Your thank-you note only needs to be a few sentences—you don’t want to go overboard and mention too many details!
Show Your Interest in Future Opportunities
You may not have gotten this job, but that doesn’t mean that your relationship with the company is over.
In your email, you should make sure that you mention how disappointed you are to hear that you were not selected for the job. This will ensure the employer is aware that you were interested in working for the company.
Then, you may want to mention that you are still interested in working for the company, if other positions open up in the future. This will make the interviewer aware that you are still available for professional engagement and have not taken a job elsewhere.
Ask for Comments and Feedback
“I thought I was a great fit. I did a great job answering that question about my strengths and weaknesses. Why didn’t I get the job?”. This may be a sentiment echoing in your mind right now.
If you want to know more about why you didn’t land the job, ask the hiring manager in your rejection email.
You should do so respectfully, and be mindful of the fact that the hiring manager is busy and may have many people to interview. If you ask clearly and simply, you might get some useful feedback on why you weren’t the best candidate for the job.
Sample Response to Rejection Email
Now you understand what you need to include in your rejection email. But there is still one step left—actually writing the letter. Here’s a template to help you out:
Thank you for informing me of your hiring decision.
While I am disappointed I was not selected for the position, I appreciate the opportunity to talk with you and learn about your company.
I am excited to keep following your work. And I would appreciate it if you could keep me in mind for future positions at your organization. If you have the time, I would also be interested in hearing any feedback you have about my interview. This would be valuable as I continue on my job search.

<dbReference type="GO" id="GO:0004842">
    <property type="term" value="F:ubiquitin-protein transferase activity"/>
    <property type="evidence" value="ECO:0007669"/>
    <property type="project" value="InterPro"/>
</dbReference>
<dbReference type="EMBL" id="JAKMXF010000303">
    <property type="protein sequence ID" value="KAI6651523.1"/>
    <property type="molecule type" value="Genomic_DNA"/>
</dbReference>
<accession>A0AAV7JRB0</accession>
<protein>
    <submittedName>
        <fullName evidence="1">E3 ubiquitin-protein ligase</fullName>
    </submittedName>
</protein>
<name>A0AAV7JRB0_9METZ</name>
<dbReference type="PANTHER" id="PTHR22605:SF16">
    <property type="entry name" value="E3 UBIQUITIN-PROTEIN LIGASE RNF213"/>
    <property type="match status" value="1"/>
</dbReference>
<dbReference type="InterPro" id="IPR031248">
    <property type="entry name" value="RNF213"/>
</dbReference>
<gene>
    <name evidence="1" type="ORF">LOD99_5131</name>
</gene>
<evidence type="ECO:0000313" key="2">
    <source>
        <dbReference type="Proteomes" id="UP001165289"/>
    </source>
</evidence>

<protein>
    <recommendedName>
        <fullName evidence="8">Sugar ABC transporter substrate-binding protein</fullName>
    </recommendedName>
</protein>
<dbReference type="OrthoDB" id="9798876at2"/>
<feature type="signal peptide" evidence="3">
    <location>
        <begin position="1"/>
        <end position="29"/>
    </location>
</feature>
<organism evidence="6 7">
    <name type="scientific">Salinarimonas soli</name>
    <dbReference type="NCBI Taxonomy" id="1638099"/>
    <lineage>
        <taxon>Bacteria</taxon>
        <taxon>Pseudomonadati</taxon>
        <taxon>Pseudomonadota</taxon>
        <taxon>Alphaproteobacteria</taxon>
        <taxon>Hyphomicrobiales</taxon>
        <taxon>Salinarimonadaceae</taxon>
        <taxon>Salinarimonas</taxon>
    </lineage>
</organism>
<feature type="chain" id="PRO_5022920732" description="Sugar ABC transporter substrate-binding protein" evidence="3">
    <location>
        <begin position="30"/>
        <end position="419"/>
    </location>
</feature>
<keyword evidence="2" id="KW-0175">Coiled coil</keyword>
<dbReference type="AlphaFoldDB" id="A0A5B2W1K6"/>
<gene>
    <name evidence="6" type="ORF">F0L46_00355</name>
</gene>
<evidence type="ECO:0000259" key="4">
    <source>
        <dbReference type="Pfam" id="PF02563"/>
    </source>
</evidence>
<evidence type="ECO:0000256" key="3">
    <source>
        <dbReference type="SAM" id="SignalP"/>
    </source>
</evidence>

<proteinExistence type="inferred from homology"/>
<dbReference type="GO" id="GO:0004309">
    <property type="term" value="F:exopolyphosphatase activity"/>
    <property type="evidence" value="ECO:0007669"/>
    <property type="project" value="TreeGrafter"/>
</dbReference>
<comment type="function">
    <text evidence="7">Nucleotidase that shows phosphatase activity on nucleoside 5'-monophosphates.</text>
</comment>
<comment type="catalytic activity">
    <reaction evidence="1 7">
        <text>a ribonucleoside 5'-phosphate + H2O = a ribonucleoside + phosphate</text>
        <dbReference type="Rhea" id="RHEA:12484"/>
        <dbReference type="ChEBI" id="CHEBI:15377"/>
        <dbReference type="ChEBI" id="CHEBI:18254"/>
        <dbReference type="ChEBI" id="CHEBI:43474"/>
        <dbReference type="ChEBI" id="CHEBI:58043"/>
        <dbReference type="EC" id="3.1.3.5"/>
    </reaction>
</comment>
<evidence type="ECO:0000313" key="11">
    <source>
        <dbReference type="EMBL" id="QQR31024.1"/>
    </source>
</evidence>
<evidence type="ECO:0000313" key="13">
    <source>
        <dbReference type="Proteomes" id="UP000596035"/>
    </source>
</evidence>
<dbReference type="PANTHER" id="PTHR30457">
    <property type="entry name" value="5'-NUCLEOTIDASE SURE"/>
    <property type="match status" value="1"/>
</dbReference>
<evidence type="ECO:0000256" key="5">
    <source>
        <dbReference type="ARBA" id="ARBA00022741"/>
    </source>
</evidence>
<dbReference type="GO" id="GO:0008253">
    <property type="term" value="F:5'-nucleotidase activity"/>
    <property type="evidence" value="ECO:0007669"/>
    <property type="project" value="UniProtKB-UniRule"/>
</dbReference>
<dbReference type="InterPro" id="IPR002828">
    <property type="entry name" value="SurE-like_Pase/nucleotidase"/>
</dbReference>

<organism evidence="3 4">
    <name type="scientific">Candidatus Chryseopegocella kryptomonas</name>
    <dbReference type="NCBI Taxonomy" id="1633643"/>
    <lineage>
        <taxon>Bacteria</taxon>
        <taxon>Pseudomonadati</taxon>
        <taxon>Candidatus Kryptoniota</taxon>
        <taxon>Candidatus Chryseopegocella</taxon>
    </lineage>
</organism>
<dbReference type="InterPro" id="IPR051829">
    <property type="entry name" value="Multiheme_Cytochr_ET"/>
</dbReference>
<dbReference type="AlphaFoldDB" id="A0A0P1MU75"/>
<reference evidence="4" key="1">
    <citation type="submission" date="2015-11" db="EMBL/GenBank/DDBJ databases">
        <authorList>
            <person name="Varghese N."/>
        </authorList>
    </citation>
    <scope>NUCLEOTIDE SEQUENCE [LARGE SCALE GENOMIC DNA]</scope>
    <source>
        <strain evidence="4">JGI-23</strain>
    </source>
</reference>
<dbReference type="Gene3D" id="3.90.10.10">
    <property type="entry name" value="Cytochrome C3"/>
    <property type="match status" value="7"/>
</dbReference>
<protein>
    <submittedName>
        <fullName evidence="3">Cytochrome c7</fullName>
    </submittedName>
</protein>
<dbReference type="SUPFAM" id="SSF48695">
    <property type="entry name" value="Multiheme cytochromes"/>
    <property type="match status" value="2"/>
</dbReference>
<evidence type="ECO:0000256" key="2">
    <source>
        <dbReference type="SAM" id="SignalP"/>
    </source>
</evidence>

Again, thank you for your time and for considering me for the position. I wish you and [Company] the best of luck.
In this email, the candidate has covered all the core elements of a response to job rejection. First, the candidate thanked the interviewer. Second, the candidate asked if they can be kept in mind for future positions. Finally, the candidate has sought feedback. This is optional, but it’s a good way to learn more about why you were not chosen for a job.
The follow-up email should be no more than a few sentences long to maximize the chances of the hiring manager reading your email.
Writing a job rejection response email is a good way to maintain a positive relationship with a company.
The follow-up email is an opportunity to show that you appreciate them considering you for the job and to seek potential feedback.
By following the tips in this article, you should have no trouble writing a professional and gracious response to a job rejection email.